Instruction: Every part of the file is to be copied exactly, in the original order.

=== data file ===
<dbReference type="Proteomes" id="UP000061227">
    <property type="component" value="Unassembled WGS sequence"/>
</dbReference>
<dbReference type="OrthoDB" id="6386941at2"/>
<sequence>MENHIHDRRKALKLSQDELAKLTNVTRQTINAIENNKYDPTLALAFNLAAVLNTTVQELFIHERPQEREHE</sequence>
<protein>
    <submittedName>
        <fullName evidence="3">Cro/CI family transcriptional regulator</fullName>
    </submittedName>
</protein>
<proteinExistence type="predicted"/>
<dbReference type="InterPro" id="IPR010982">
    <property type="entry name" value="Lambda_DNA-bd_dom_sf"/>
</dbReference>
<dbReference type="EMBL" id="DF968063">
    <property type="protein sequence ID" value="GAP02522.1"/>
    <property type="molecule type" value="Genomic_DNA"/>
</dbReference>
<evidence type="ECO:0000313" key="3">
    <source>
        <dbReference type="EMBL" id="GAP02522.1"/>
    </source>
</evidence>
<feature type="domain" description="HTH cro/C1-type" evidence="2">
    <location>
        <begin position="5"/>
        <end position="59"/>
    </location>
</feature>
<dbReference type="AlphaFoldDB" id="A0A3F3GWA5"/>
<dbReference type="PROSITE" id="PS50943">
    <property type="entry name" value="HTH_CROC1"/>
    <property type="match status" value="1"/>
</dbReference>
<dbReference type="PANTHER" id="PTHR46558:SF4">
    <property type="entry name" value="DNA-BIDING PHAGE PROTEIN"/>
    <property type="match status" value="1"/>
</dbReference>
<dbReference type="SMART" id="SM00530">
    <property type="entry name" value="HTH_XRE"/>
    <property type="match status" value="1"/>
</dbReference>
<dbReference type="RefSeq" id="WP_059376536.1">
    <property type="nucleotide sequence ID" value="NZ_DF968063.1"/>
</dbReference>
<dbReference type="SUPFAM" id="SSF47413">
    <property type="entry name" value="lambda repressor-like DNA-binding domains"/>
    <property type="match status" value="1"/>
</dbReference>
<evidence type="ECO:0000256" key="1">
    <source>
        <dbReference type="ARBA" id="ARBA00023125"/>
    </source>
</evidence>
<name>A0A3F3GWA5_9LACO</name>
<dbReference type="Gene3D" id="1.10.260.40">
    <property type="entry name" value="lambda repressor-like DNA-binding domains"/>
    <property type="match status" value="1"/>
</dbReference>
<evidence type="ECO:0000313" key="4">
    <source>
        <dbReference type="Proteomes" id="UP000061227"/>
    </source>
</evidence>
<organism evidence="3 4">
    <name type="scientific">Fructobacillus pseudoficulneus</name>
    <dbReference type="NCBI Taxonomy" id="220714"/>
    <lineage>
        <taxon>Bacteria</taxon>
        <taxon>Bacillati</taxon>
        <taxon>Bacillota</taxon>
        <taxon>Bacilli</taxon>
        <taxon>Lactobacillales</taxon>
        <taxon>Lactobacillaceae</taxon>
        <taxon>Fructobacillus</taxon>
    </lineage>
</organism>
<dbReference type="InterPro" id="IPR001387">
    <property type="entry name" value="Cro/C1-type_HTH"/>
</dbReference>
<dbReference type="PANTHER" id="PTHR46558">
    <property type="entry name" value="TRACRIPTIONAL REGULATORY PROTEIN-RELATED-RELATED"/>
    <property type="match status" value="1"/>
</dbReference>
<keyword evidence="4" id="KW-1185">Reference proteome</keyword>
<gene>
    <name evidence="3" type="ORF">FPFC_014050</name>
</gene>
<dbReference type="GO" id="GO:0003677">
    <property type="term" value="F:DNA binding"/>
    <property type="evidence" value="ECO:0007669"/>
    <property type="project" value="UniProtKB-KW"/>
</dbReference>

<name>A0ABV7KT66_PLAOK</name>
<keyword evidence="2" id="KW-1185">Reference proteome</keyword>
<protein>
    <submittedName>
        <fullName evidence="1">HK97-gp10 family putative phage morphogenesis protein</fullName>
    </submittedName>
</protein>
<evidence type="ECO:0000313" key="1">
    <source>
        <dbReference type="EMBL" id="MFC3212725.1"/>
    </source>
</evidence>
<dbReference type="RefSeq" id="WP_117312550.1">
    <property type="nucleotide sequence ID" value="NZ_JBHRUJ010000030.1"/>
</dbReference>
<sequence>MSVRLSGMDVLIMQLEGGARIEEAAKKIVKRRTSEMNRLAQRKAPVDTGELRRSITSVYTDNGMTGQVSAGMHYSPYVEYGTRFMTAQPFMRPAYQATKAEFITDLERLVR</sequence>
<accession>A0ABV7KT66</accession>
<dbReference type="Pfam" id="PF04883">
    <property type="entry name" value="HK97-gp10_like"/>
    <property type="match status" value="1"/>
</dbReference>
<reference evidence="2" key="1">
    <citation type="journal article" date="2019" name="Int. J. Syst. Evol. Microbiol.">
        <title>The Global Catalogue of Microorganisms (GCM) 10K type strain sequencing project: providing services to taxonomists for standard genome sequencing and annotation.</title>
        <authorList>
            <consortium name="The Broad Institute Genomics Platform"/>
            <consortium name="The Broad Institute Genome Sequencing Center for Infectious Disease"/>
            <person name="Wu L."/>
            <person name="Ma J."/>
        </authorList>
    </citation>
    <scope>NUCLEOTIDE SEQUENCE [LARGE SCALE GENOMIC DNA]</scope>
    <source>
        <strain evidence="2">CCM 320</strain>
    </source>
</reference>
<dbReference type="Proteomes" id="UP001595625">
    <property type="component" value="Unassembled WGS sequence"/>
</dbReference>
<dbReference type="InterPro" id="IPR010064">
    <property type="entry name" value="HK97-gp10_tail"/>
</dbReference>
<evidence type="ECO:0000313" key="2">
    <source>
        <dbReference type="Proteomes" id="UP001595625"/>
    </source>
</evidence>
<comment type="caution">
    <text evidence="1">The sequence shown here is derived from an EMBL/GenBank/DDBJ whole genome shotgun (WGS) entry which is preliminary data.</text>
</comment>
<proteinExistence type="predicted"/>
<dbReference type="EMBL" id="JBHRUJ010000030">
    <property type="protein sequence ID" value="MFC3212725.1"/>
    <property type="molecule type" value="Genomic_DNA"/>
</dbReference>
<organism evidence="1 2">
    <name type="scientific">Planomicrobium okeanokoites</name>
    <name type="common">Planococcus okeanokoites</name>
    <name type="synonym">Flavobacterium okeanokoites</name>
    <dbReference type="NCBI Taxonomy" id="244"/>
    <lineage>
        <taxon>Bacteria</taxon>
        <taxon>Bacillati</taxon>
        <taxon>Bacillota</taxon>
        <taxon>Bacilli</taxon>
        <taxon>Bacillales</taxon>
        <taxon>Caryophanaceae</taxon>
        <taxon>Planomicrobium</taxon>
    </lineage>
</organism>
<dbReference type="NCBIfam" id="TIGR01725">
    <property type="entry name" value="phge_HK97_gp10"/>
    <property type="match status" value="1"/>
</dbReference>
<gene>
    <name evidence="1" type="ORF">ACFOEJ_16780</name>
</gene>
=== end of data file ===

<dbReference type="Proteomes" id="UP000061227">
    <property type="component" value="Unassembled WGS sequence"/>
</dbReference>
<dbReference type="OrthoDB" id="6386941at2"/>
<sequence>MENHIHDRRKALKLSQDELAKLTNVTRQTINAIENNKYDPTLALAFNLAAVLNTTVQELFIHERPQEREHE</sequence>
<protein>
    <submittedName>
        <fullName evidence="3">Cro/CI family transcriptional regulator</fullName>
    </submittedName>
</protein>
<proteinExistence type="predicted"/>
<dbReference type="InterPro" id="IPR010982">
    <property type="entry name" value="Lambda_DNA-bd_dom_sf"/>
</dbReference>
<dbReference type="EMBL" id="DF968063">
    <property type="protein sequence ID" value="GAP02522.1"/>
    <property type="molecule type" value="Genomic_DNA"/>
</dbReference>
<evidence type="ECO:0000313" key="3">
    <source>
        <dbReference type="EMBL" id="GAP02522.1"/>
    </source>
</evidence>
<feature type="domain" description="HTH cro/C1-type" evidence="2">
    <location>
        <begin position="5"/>
        <end position="59"/>
    </location>
</feature>
<dbReference type="AlphaFoldDB" id="A0A3F3GWA5"/>
<dbReference type="PROSITE" id="PS50943">
    <property type="entry name" value="HTH_CROC1"/>
    <property type="match status" value="1"/>
</dbReference>
<dbReference type="PANTHER" id="PTHR46558:SF4">
    <property type="entry name" value="DNA-BIDING PHAGE PROTEIN"/>
    <property type="match status" value="1"/>
</dbReference>
<dbReference type="SMART" id="SM00530">
    <property type="entry name" value="HTH_XRE"/>
    <property type="match status" value="1"/>
</dbReference>
<dbReference type="RefSeq" id="WP_059376536.1">
    <property type="nucleotide sequence ID" value="NZ_DF968063.1"/>
</dbReference>
<dbReference type="SUPFAM" id="SSF47413">
    <property type="entry name" value="lambda repressor-like DNA-binding domains"/>
    <property type="match status" value="1"/>
</dbReference>
<evidence type="ECO:0000256" key="1">
    <source>
        <dbReference type="ARBA" id="ARBA00023125"/>
    </source>
</evidence>
<name>A0A3F3GWA5_9LACO</name>
<dbReference type="Gene3D" id="1.10.260.40">
    <property type="entry name" value="lambda repressor-like DNA-binding domains"/>
    <property type="match status" value="1"/>
</dbReference>
<evidence type="ECO:0000313" key="4">
    <source>
        <dbReference type="Proteomes" id="UP000061227"/>
    </source>
</evidence>
<organism evidence="3 4">
    <name type="scientific">Fructobacillus pseudoficulneus</name>
    <dbReference type="NCBI Taxonomy" id="220714"/>
    <lineage>
        <taxon>Bacteria</taxon>
        <taxon>Bacillati</taxon>
        <taxon>Bacillota</taxon>
        <taxon>Bacilli</taxon>
        <taxon>Lactobacillales</taxon>
        <taxon>Lactobacillaceae</taxon>
        <taxon>Fructobacillus</taxon>
    </lineage>
</organism>
<dbReference type="InterPro" id="IPR001387">
    <property type="entry name" value="Cro/C1-type_HTH"/>
</dbReference>
<dbReference type="PANTHER" id="PTHR46558">
    <property type="entry name" value="TRACRIPTIONAL REGULATORY PROTEIN-RELATED-RELATED"/>
    <property type="match status" value="1"/>
</dbReference>
<keyword evidence="4" id="KW-1185">Reference proteome</keyword>
<gene>
    <name evidence="3" type="ORF">FPFC_014050</name>
</gene>
<dbReference type="GO" id="GO:0003677">
    <property type="term" value="F:DNA binding"/>
    <property type="evidence" value="ECO:0007669"/>
    <property type="project" value="UniProtKB-KW"/>
</dbReference>

<name>A0ABV7KT66_PLAOK</name>
<keyword evidence="2" id="KW-1185">Reference proteome</keyword>
<protein>
    <submittedName>
        <fullName evidence="1">HK97-gp10 family putative phage morphogenesis protein</fullName>
    </submittedName>
</protein>
<evidence type="ECO:0000313" key="1">
    <source>
        <dbReference type="EMBL" id="MFC3212725.1"/>
    </source>
</evidence>
<dbReference type="RefSeq" id="WP_117312550.1">
    <property type="nucleotide sequence ID" value="NZ_JBHRUJ010000030.1"/>
</dbReference>
<sequence>MSVRLSGMDVLIMQLEGGARIEEAAKKIVKRRTSEMNRLAQRKAPVDTGELRRSITSVYTDNGMTGQVSAGMHYSPYVEYGTRFMTAQPFMRPAYQATKAEFITDLERLVR</sequence>
<accession>A0ABV7KT66</accession>
<dbReference type="Pfam" id="PF04883">
    <property type="entry name" value="HK97-gp10_like"/>
    <property type="match status" value="1"/>
</dbReference>
<reference evidence="2" key="1">
    <citation type="journal article" date="2019" name="Int. J. Syst. Evol. Microbiol.">
        <title>The Global Catalogue of Microorganisms (GCM) 10K type strain sequencing project: providing services to taxonomists for standard genome sequencing and annotation.</title>
        <authorList>
            <consortium name="The Broad Institute Genomics Platform"/>
            <consortium name="The Broad Institute Genome Sequencing Center for Infectious Disease"/>
            <person name="Wu L."/>
            <person name="Ma J."/>
        </authorList>
    </citation>
    <scope>NUCLEOTIDE SEQUENCE [LARGE SCALE GENOMIC DNA]</scope>
    <source>
        <strain evidence="2">CCM 320</strain>
    </source>
</reference>
<dbReference type="Proteomes" id="UP001595625">
    <property type="component" value="Unassembled WGS sequence"/>
</dbReference>
<dbReference type="InterPro" id="IPR010064">
    <property type="entry name" value="HK97-gp10_tail"/>
</dbReference>
<evidence type="ECO:0000313" key="2">
    <source>
        <dbReference type="Proteomes" id="UP001595625"/>
    </source>
</evidence>
<comment type="caution">
    <text evidence="1">The sequence shown here is derived from an EMBL/GenBank/DDBJ whole genome shotgun (WGS) entry which is preliminary data.</text>
</comment>
<proteinExistence type="predicted"/>
<dbReference type="EMBL" id="JBHRUJ010000030">
    <property type="protein sequence ID" value="MFC3212725.1"/>
    <property type="molecule type" value="Genomic_DNA"/>
</dbReference>
<organism evidence="1 2">
    <name type="scientific">Planomicrobium okeanokoites</name>
    <name type="common">Planococcus okeanokoites</name>
    <name type="synonym">Flavobacterium okeanokoites</name>
    <dbReference type="NCBI Taxonomy" id="244"/>
    <lineage>
        <taxon>Bacteria</taxon>
        <taxon>Bacillati</taxon>
        <taxon>Bacillota</taxon>
        <taxon>Bacilli</taxon>
        <taxon>Bacillales</taxon>
        <taxon>Caryophanaceae</taxon>
        <taxon>Planomicrobium</taxon>
    </lineage>
</organism>
<dbReference type="NCBIfam" id="TIGR01725">
    <property type="entry name" value="phge_HK97_gp10"/>
    <property type="match status" value="1"/>
</dbReference>
<gene>
    <name evidence="1" type="ORF">ACFOEJ_16780</name>
</gene>